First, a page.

Farmers see tax changes in annual reporting
Farms will see several changes that will impact when and how they report 2012 income taxes.
The fiscal cliff created the opportunity for a number of changes in the tax rules regulating when a farm must complete and file their annual income tax returns. For 2012, farm income tax returns have received a deadline extension from the normal March 1, 2013, date to file their tax returns without penalty, if they have not made estimates. With the tax deadline extended, farm producers now have until April 15, 2013, to file their tax returns without a penalty.
Farms that elect to delay completing and filing their tax returns after March 1, 2013, will need to include a Form 2110F as part of their returns. The Form 2110F is a waiver that was part of the enactment of the American Taxpayer Relief Act (ATRA). To qualify, at least two-thirds of the taxpayer’s gross income must be from farming in either 2011 or 2012. Much of the guidance from the Internal Revenue Service (IRS) is still in process due to the late enactment of ATRA after the end of 2012.
Some of the changes and a major point that may impact farms as they prepare their 2012 income tax returns:
The 179 expense election for 2012 was set at $500,000 retroactively because of the ATRA. This allowance provides an option for accelerated depreciation on new or used machinery or equipment purchases for the year of its purchase. There is a dollar-for-dollar phase-out if your farm purchased more than $2 million of depreciable capital assets during 2012. This change is a major increase from the $139,000 that was originally stated in the 2012 rules.
In addition, a farm has a 50 percent bonus depreciation of adjusted basis after the 179 expensing. This option only applies to new property placed in service during 2012 that has a depreciable recovery period of 20 years or less. Your farm can take the bonus depreciation or can select the election to opt out of having the 50 percent bonus applied to all new property this is grouped by class (3, 5, 7, 10, 15 or 20 year property) but everything within a class must be treated the same. Your tax professional can help you consider what will work best for your farm situation:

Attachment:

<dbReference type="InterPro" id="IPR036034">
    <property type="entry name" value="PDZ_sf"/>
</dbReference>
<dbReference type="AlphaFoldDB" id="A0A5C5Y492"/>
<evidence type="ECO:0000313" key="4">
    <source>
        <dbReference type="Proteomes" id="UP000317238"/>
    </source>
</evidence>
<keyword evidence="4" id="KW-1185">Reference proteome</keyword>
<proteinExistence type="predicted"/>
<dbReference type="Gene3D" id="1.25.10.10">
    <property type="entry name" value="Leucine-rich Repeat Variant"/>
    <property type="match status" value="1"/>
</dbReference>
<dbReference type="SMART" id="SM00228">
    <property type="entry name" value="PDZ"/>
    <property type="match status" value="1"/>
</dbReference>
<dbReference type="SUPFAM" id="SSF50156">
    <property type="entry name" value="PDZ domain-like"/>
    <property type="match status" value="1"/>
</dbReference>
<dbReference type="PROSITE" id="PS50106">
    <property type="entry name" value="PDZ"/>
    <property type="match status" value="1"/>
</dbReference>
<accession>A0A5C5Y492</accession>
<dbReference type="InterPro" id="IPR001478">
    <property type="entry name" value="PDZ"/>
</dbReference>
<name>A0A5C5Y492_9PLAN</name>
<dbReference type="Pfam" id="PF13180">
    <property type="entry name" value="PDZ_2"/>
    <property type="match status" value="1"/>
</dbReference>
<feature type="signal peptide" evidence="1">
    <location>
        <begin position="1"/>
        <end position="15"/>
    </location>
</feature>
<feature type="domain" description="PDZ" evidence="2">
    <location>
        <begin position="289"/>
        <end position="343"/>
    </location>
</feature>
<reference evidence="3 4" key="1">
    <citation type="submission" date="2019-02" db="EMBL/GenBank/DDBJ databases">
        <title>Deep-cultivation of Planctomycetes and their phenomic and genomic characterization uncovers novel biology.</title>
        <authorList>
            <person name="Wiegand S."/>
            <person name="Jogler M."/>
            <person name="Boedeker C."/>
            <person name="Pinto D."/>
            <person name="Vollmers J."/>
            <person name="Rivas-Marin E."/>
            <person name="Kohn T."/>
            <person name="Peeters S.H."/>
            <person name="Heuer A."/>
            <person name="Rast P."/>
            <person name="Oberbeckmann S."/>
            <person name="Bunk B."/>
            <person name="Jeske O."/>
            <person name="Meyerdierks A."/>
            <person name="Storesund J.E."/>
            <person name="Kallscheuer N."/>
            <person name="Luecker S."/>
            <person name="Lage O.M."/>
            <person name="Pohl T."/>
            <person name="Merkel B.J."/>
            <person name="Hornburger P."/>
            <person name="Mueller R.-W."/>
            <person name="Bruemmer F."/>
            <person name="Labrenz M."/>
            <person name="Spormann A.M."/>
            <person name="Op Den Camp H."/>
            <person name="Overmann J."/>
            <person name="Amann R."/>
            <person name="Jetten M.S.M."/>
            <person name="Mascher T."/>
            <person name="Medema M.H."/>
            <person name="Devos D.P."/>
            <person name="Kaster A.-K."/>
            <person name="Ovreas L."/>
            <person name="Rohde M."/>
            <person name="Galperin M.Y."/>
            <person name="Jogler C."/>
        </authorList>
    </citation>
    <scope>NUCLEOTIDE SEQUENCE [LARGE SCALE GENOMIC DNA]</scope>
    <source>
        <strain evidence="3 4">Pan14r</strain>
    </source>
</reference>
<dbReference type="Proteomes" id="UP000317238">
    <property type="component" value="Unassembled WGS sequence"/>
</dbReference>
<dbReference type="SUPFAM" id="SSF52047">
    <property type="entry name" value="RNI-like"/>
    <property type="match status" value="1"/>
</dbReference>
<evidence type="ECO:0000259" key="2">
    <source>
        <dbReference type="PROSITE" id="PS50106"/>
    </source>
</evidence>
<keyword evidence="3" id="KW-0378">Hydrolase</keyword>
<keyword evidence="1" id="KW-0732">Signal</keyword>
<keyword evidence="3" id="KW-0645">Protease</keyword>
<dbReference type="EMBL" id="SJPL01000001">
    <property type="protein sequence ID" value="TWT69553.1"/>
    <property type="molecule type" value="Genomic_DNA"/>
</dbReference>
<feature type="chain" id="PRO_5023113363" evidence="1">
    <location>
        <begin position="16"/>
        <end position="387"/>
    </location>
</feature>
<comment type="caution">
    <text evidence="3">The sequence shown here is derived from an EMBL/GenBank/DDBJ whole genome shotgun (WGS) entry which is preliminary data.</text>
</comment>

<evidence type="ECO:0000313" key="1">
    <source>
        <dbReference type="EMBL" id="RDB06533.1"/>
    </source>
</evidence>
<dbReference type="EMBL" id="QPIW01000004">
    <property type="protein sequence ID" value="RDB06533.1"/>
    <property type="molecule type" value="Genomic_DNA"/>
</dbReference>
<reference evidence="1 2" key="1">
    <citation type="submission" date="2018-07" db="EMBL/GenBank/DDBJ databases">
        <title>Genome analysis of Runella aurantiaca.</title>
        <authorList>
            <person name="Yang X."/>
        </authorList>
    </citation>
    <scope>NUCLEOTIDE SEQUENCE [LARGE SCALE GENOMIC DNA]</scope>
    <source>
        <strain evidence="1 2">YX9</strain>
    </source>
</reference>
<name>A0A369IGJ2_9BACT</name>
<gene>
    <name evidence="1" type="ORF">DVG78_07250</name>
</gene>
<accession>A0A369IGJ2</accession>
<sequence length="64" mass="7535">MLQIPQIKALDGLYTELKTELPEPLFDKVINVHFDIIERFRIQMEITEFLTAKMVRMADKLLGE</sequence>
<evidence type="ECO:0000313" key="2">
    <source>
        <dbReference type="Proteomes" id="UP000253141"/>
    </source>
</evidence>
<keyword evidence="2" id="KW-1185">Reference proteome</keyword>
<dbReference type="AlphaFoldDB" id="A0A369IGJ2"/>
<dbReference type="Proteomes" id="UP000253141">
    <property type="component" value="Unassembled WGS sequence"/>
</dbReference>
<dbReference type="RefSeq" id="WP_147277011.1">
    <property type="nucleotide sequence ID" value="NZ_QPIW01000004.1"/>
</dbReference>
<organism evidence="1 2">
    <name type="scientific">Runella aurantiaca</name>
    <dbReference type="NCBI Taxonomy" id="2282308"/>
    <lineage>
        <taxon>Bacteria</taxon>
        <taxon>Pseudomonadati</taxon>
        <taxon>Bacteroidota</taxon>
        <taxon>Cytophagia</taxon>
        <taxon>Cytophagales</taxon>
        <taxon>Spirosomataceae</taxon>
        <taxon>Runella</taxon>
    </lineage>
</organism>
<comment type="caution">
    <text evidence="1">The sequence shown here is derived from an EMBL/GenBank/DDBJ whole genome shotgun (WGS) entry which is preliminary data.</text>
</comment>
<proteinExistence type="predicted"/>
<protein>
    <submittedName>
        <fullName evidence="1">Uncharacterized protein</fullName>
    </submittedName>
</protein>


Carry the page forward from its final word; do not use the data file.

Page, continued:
Long-term capital gains and qualified dividend income now has a new 20 percent tax rate for individuals in the higher tax brackets. Capital gains are still taxed at a 0 percent rate for individuals in the 10 or 15 percent tax bracket. Those in the middle brackets (above the 15 percent tax bracket but below the 39.6 percent bracket) will pay 15 percent capital gains taxes. While those in the top income bracket (incomes above $400,000 for individual or $450,000 for married filing jointly) have a new 20 percent capital gains tax level.
The annual individual retirement account contribution is $5,000 for 2012 or $6,000 for individuals 50 years or older.
Crop insurance proceeds, if received in 2012, may be deferred to 2013 if you qualify. You must use cash accounting and show that, under normal business practices, the sale of damaged crops would occur in a future tax year.
Income averaging is still available to qualifying farmers who can elect to compute their current tax liability by averaging all or part of the current year elected farm income. They would then average their 2012 income over the prior three-year tax rates, using up unused lower tax brackets in 2009, 2010 and 2011 period. This calculation is done on Schedule J.
Information on agricultural tax topics can be found in the Farmers Tax Guide, publication 225. You can also find this publication and other IRS forms by calling the IRS directly at 800/829- 1040.
Several tax-related articles are available on Michigan State University Extension’s Telfarm Farm Accounting systems website. — Michigan State University Extension